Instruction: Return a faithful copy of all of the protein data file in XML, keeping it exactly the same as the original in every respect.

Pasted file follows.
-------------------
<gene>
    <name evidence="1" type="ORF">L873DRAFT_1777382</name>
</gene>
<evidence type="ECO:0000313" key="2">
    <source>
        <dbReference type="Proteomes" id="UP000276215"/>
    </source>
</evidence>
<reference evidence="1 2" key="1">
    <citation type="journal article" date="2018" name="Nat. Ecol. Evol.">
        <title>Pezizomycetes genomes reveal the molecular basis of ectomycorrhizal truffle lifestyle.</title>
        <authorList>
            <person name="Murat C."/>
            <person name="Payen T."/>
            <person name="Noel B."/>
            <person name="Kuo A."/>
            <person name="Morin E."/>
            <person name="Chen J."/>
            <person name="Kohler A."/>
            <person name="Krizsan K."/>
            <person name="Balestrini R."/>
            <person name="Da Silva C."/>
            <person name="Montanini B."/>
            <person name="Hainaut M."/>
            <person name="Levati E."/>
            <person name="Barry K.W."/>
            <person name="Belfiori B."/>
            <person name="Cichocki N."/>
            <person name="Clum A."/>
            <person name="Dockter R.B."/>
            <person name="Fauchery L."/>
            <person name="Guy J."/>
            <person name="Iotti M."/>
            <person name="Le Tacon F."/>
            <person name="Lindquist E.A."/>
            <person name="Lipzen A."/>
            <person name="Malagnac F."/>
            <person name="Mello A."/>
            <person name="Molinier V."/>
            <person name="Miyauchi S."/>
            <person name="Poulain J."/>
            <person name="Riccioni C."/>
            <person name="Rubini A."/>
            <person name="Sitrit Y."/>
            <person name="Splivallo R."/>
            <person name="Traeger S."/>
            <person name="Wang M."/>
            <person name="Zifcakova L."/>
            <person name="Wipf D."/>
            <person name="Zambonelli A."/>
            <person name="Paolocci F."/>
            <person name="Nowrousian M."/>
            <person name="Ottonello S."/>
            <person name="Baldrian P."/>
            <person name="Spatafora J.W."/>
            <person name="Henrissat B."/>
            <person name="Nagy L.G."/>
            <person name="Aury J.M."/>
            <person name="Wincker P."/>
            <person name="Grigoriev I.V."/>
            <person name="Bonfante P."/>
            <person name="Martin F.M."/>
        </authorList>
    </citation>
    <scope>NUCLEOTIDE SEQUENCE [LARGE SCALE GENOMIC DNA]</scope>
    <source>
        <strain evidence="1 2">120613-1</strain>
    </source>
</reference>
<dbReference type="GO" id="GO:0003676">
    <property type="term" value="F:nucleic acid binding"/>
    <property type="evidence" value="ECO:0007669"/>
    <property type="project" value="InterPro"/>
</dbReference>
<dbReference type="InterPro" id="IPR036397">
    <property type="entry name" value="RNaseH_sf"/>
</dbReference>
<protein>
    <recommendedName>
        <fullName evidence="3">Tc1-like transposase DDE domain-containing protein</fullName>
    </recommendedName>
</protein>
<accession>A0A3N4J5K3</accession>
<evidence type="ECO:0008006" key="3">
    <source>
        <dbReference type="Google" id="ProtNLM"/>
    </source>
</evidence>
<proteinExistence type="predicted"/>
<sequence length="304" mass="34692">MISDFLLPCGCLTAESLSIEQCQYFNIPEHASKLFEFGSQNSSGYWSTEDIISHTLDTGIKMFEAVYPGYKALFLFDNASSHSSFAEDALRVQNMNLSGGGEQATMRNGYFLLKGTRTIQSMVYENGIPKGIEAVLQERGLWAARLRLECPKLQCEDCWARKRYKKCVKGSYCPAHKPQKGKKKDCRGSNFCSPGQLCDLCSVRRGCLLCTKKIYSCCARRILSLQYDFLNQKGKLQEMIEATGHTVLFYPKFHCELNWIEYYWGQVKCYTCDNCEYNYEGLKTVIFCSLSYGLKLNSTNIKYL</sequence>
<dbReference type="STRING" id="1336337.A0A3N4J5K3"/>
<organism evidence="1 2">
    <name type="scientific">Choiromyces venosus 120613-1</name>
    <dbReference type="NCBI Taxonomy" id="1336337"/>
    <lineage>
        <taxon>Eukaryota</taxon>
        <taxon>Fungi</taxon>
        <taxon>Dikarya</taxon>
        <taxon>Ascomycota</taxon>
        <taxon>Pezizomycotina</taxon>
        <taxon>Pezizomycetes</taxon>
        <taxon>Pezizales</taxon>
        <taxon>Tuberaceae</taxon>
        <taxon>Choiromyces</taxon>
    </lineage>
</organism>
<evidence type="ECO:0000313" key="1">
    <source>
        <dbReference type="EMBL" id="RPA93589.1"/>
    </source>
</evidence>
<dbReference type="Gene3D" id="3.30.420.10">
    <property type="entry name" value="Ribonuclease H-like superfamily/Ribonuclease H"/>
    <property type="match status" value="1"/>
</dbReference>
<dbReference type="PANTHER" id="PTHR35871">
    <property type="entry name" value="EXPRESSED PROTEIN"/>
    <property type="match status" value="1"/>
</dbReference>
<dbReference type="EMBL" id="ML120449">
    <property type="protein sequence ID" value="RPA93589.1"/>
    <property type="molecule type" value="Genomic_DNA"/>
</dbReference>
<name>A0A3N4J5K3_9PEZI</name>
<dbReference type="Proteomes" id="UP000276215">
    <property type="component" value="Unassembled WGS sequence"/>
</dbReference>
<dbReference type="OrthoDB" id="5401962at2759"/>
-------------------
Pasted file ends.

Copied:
<gene>
    <name evidence="1" type="ORF">L873DRAFT_1777382</name>
</gene>
<evidence type="ECO:0000313" key="2">
    <source>
        <dbReference type="Proteomes" id="UP000276215"/>
    </source>
</evidence>
<reference evidence="1 2" key="1">
    <citation type="journal article" date="2018" name="Nat. Ecol. Evol.">
        <title>Pezizomycetes genomes reveal the molecular basis of ectomycorrhizal truffle lifestyle.</title>
        <authorList>
            <person name="Murat C."/>
            <person name="Payen T."/>
            <person name="Noel B."/>
            <person name="Kuo A."/>
            <person name="Morin E."/>
            <person name="Chen J."/>
            <person name="Kohler A."/>
            <person name="Krizsan K."/>
            <person name="Balestrini R."/>
            <person name="Da Silva C."/>
            <person name="Montanini B."/>
            <person name="Hainaut M."/>
            <person name="Levati E."/>
            <person name="Barry K.W."/>
            <person name="Belfiori B."/>
            <person name="Cichocki N."/>
            <person name="Clum A."/>
            <person name="Dockter R.B."/>
            <person name="Fauchery L."/>
            <person name="Guy J."/>
            <person name="Iotti M."/>
            <person name="Le Tacon F."/>
            <person name="Lindquist E.A."/>
            <person name="Lipzen A."/>
            <person name="Malagnac F."/>
            <person name="Mello A."/>
            <person name="Molinier V."/>
            <person name="Miyauchi S."/>
            <person name="Poulain J."/>
            <person name="Riccioni C."/>
            <person name="Rubini A."/>
            <person name="Sitrit Y."/>
            <person name="Splivallo R."/>
            <person name="Traeger S."/>
            <person name="Wang M."/>
            <person name="Zifcakova L."/>
            <person name="Wipf D."/>
            <person name="Zambonelli A."/>
            <person name="Paolocci F."/>
            <person name="Nowrousian M."/>
            <person name="Ottonello S."/>
            <person name="Baldrian P."/>
            <person name="Spatafora J.W."/>
            <person name="Henrissat B."/>
            <person name="Nagy L.G."/>
            <person name="Aury J.M."/>
            <person name="Wincker P."/>
            <person name="Grigoriev I.V."/>
            <person name="Bonfante P."/>
            <person name="Martin F.M."/>
        </authorList>
    </citation>
    <scope>NUCLEOTIDE SEQUENCE [LARGE SCALE GENOMIC DNA]</scope>
    <source>
        <strain evidence="1 2">120613-1</strain>
    </source>
</reference>
<dbReference type="GO" id="GO:0003676">
    <property type="term" value="F:nucleic acid binding"/>
    <property type="evidence" value="ECO:0007669"/>
    <property type="project" value="InterPro"/>
</dbReference>
<dbReference type="InterPro" id="IPR036397">
    <property type="entry name" value="RNaseH_sf"/>
</dbReference>
<protein>
    <recommendedName>
        <fullName evidence="3">Tc1-like transposase DDE domain-containing protein</fullName>
    </recommendedName>
</protein>
<accession>A0A3N4J5K3</accession>
<evidence type="ECO:0008006" key="3">
    <source>
        <dbReference type="Google" id="ProtNLM"/>
    </source>
</evidence>
<proteinExistence type="predicted"/>
<sequence length="304" mass="34692">MISDFLLPCGCLTAESLSIEQCQYFNIPEHASKLFEFGSQNSSGYWSTEDIISHTLDTGIKMFEAVYPGYKALFLFDNASSHSSFAEDALRVQNMNLSGGGEQATMRNGYFLLKGTRTIQSMVYENGIPKGIEAVLQERGLWAARLRLECPKLQCEDCWARKRYKKCVKGSYCPAHKPQKGKKKDCRGSNFCSPGQLCDLCSVRRGCLLCTKKIYSCCARRILSLQYDFLNQKGKLQEMIEATGHTVLFYPKFHCELNWIEYYWGQVKCYTCDNCEYNYEGLKTVIFCSLSYGLKLNSTNIKYL</sequence>
<dbReference type="STRING" id="1336337.A0A3N4J5K3"/>
<organism evidence="1 2">
    <name type="scientific">Choiromyces venosus 120613-1</name>
    <dbReference type="NCBI Taxonomy" id="1336337"/>
    <lineage>
        <taxon>Eukaryota</taxon>
        <taxon>Fungi</taxon>
        <taxon>Dikarya</taxon>
        <taxon>Ascomycota</taxon>
        <taxon>Pezizomycotina</taxon>
        <taxon>Pezizomycetes</taxon>
        <taxon>Pezizales</taxon>
        <taxon>Tuberaceae</taxon>
        <taxon>Choiromyces</taxon>
    </lineage>
</organism>
<evidence type="ECO:0000313" key="1">
    <source>
        <dbReference type="EMBL" id="RPA93589.1"/>
    </source>
</evidence>
<dbReference type="Gene3D" id="3.30.420.10">
    <property type="entry name" value="Ribonuclease H-like superfamily/Ribonuclease H"/>
    <property type="match status" value="1"/>
</dbReference>
<dbReference type="PANTHER" id="PTHR35871">
    <property type="entry name" value="EXPRESSED PROTEIN"/>
    <property type="match status" value="1"/>
</dbReference>
<dbReference type="EMBL" id="ML120449">
    <property type="protein sequence ID" value="RPA93589.1"/>
    <property type="molecule type" value="Genomic_DNA"/>
</dbReference>
<name>A0A3N4J5K3_9PEZI</name>
<dbReference type="Proteomes" id="UP000276215">
    <property type="component" value="Unassembled WGS sequence"/>
</dbReference>
<dbReference type="OrthoDB" id="5401962at2759"/>